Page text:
Results summary:  We demonstrated the administration of medium sized starch based colloid solutions was not associated with increased mortality or adverse outcomes in patients with severe TBI. However, the emerging significant extra-cranial adverse effects associated with these solutions likely preclude their use in all critically ill patients.

Pubmed link:  http://www.ncbi.nlm.nih.gov/pubmed/21273030

 

Intratentorial surgery is an independent risk factor for respiratory failure and death in patients undergoing intracranial tumor resection

Authors:  Flexman AM, Merriman B, Griesdale DE, Mayson K, Choi PT, Ryerson CJ

Journal / Year:  Journal of Neurosurgical Anesthesiology, 2014

Background summary:  Respiratory failure and death are devastating outcomes in the postoperative period, especially in patients undergoing neurosurgical procedures of the intraftentorial compartment. We wanted to determine the incidence of postoperative respiratory failure and death in the neurosurgical population and determine whether infratentorial procedures are associated with a higher risk compared with supratentorial procedures.

Results summary:  Infratentorial neurosurgery is an independent risk factor for respiratory failure and death in patients undergoing intracranial tumor resection. Mortality is an important contributor to this risk and should be a focus for future research.

Pubmed link:  http://www.ncbi.nlm.nih.gov/pubmed/23933960

 

Intracranial pressure monitors in traumatic brain injury: a systematic review

Authors:  Mendelson AA, Gillis C, Henderson WR, Ronco JJ, Dhingra V, Griesdale DE.

Journal / Year:  Canadian Journal of Neurological Sciences, 2012

Background summary:  Intracranial pressure monitoring is a mainstay in the management of patients with severe traumatic brain injury despite definitive evidence supporting its use. We conducted a systematic review to assess the relationship between clinical outcomes and invasive neuromonitoring in patients with severe TBI.

Results summary:  There was marked heterogeneity in the studies included. Additionally, there is significant confounding by indication when examining this patient population with the sickest and severe TBI patients undergoing neuromonitoring. Further study needs to be conducted to determine which patients will benefit from invasive neuromonitoring,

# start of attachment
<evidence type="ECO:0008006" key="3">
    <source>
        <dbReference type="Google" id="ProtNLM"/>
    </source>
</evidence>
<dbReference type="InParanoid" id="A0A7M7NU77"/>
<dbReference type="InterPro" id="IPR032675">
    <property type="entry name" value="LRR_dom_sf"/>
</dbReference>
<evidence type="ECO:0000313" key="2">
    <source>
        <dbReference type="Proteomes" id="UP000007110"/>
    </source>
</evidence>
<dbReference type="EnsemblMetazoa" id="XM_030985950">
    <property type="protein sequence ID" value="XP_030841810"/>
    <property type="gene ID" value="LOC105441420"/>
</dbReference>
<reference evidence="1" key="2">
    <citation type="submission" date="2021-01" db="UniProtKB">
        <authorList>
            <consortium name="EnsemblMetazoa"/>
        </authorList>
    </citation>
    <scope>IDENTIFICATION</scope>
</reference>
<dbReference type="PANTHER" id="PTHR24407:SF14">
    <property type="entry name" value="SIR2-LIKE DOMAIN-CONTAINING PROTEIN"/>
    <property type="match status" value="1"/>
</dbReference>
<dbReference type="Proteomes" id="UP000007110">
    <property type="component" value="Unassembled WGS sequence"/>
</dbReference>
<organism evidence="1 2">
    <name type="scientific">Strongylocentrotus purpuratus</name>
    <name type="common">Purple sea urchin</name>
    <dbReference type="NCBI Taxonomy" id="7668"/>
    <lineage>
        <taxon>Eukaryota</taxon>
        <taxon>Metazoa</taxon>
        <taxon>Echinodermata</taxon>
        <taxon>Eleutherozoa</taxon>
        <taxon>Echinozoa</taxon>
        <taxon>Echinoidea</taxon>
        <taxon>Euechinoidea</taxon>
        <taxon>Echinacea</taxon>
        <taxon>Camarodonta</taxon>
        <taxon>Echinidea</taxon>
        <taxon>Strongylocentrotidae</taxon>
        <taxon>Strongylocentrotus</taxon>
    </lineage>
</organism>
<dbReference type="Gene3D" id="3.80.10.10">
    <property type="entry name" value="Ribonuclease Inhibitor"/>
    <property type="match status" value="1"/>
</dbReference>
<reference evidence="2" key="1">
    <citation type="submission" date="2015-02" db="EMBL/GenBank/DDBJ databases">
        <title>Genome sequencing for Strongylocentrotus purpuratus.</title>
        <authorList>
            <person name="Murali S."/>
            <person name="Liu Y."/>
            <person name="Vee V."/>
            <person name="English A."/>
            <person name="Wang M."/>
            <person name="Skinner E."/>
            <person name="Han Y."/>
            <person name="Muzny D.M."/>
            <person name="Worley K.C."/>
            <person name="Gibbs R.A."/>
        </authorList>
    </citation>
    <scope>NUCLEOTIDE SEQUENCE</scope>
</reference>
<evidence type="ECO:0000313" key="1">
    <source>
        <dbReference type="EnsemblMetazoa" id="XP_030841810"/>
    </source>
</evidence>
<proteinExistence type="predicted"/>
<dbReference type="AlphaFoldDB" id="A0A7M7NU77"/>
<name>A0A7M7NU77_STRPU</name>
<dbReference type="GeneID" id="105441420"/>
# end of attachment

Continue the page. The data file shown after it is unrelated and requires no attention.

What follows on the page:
Pubmed link:  http://www.ncbi.nlm.nih.gov/pubmed/22931696

 

External ventricular drains and mortality in patients with severe traumatic brain injury

Authors:  Griesdale DE, McEwen J, Kurth T, Chittock DR

Journal / Year:  Canadian Journal of Neurological Sciences, 2010

Background summary: External ventricular drains are used as the gold standard of ICP monitoring in TBI patients. Their use had not been evaluated in relation to clinical outcome. Therefore, we conducted a retrospective cohort study evaluating this relationship.

Results summary:  There was a relationship between 28 day mortality and patients with a presenting GCS > 6. Given the retrospective nature of this report, further study is required to identify which patients will benefit most from invasive neuromonitoring.

Pubmed link:  http://www.ncbi.nlm.nih.gov/pubmed/20169772

 

Glucose control and mortality in patients with severe traumatic brain injury

Authors:  Griesdale DE, Tremblay MH, McEwen J, Chittock DR

Journal / Year:  Neurocritical Care, 2009

Background summary: The optimal glucose range in patients with severe traumatic brain injury (TBI) remains unclear. The goal of this study was to examine the association of serum glucose levels on mortality in patients with severe TBI.

Results summary:  Any episode of hyperglycemia ( ≥ 11.1 mmol/l or 200 mg/dl) was associated with 3.6-fold increased risk of hospital mortality in patients with severe TBI and thus, should be avoided. Maintaining serum glucose ≤ 10 mmol/l appears to be a reasonable balance to avoid extremes of glucose control, but further studies are needed to determine the optimal glucose range.

Pubmed link:  http://www.ncbi.nlm.nih.gov/pubmed/19636972